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RESEARCH

Not so gender-equal? Swedish teens still plan careers according to gender, study shows

Swedish teenagers’ plans for their future careers are heavily influenced by their gender, a new study shows, and girls' doubts over their abilities to succeed in male-dominated sectors are a decisive factor.

Not so gender-equal? Swedish teens still plan careers according to gender, study shows
File photo of a Swedish high school class. Photo: Berit Roald / NTB scanpix / TT

Both boys and girls are reluctant to enter professions dominated by the opposite gender, leading to gender segregation later on in the world of work, the study from Lund University shows. 

“We already knew that there's a large gender segregation in Sweden, but what we didn't expect to find was that girls still under-estimated their abilities in masculine stereotyped areas such as technology,” Una Tellhed,  who was project leader on the study, told The Local.

“Girls also underestimated how well they thought they would do in male-dominated professions such as engineering. Since Sweden is one of the most gender-equal countries in the world, we were hoping that maybe our 15-year-old girls would have moved past these stereotypes, but they're still alive and kicking!”

Researchers interviewed 2,600 15-year-olds for the study, at which age Swedish children begin choosing the subjects they will study in upper secondary school, which can be decisive for their future career.

Both boys and girls were less likely to choose subjects associated with the opposite gender, due to a range of factors, including their personal priorities (for example, whether they valued helping others over achieving high social status), concerns over fitting in within certain sectors, and perceptions of their ability to succeed in certain areas.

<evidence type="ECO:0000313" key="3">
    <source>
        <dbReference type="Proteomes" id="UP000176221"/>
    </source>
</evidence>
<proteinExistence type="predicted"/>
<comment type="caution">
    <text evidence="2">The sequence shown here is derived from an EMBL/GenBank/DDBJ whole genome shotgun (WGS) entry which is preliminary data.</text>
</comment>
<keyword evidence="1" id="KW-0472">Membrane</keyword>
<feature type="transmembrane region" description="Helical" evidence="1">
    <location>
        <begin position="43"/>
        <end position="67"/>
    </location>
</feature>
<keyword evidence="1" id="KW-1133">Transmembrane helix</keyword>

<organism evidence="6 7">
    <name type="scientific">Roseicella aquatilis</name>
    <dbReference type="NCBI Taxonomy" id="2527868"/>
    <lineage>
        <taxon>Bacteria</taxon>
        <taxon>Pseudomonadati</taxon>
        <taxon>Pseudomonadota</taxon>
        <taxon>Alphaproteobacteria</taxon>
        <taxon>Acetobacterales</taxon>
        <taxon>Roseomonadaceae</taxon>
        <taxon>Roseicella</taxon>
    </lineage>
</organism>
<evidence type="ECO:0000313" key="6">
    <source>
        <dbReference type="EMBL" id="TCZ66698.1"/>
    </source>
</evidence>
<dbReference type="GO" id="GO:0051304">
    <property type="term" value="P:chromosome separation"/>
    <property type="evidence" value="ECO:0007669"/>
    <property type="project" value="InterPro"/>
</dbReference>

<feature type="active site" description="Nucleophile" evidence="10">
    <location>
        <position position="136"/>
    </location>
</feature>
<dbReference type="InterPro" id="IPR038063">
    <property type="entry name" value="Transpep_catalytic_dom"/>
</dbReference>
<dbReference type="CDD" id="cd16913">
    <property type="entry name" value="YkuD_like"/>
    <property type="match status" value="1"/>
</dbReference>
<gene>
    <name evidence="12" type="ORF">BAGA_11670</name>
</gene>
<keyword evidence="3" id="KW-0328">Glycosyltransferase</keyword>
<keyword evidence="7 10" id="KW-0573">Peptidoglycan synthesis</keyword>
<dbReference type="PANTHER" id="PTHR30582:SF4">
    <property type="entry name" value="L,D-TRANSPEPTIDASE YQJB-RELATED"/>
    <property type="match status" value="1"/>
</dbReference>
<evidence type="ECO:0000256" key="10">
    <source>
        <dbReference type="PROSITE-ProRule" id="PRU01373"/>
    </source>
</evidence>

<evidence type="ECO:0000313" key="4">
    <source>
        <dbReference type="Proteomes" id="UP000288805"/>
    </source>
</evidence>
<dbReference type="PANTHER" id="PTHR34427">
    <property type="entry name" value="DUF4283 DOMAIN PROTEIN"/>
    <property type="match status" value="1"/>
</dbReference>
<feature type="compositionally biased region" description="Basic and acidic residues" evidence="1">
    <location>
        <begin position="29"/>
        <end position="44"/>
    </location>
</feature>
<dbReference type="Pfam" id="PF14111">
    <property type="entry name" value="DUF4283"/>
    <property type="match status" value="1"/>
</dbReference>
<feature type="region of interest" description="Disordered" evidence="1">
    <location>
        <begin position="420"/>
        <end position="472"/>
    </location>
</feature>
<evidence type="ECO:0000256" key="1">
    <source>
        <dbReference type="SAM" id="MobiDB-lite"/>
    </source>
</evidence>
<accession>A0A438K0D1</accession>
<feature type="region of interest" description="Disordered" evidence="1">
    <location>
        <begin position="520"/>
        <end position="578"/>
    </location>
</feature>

But among girls, Tellhed said that belief in their own abilities was the most important variable, followed by worries about fitting in. “Girls were slightly more likely to prioritize helping others over achieving a high status in their career than boys, but this had only a very small influence compared to these other factors,” she explained.

READ ALSO: Gender segregated school bus not discriminatory, Swedish equality watchdog rules

Meanwhile, boys typically thought they would be able to do equally well in male-dominated and female-dominated fields. Like girls, however, they worried they would be less well accepted in a sector dominated by the other sex.

Tellhed hopes her research will be valuable in tackling gender segregation in Sweden's workforce, something she believes will benefit both Swedish society and individuals.

“We need more men to take an interest in nursing and more women to take an interest in technology, partly because it's important for the labour market to be able to recruit both men and women,” she said.

“But it's also a problem because men and women are more similar than they are different psychologically, so it's sad that people may not find the career that would match them best, just because it's not associated with their gender. Hopefully we will start to talk more about gender similarity instead of gender difference.”

Finding out which factors lead to gender segregation can help the government and educators tackle it more effectively, and encourage children to consider less gender-typical occupations.

“So now we know that ability-belief is the most important factor for women, we can work on ways to strengthen this self-belief. For men, we need to find out if it would be more efficient to raise the status of nursing to make it more attractive to them, or to try to make boys more interested in helping others — this needs more research,” Tellhed explained.

READ ALSO: Sweden to ban single-sex classrooms

RELIGION

Inside the Church of Sweden, where women outnumber men as priests

Women now outnumber men as priests in Sweden, but there's still gender inequality within the Swedish Church, those working in it admit.

Inside the Church of Sweden, where women outnumber men as priests
Visby's cathedral. File photo: Anders Wiklund/SCANPIX/TT

Her white clergy robes flowing behind her, Sandra Signarsdotter walks down the aisle of Stockholm's Gustaf Vasa church greeting parishioners, a ritual of hers and a familiar sight in Sweden.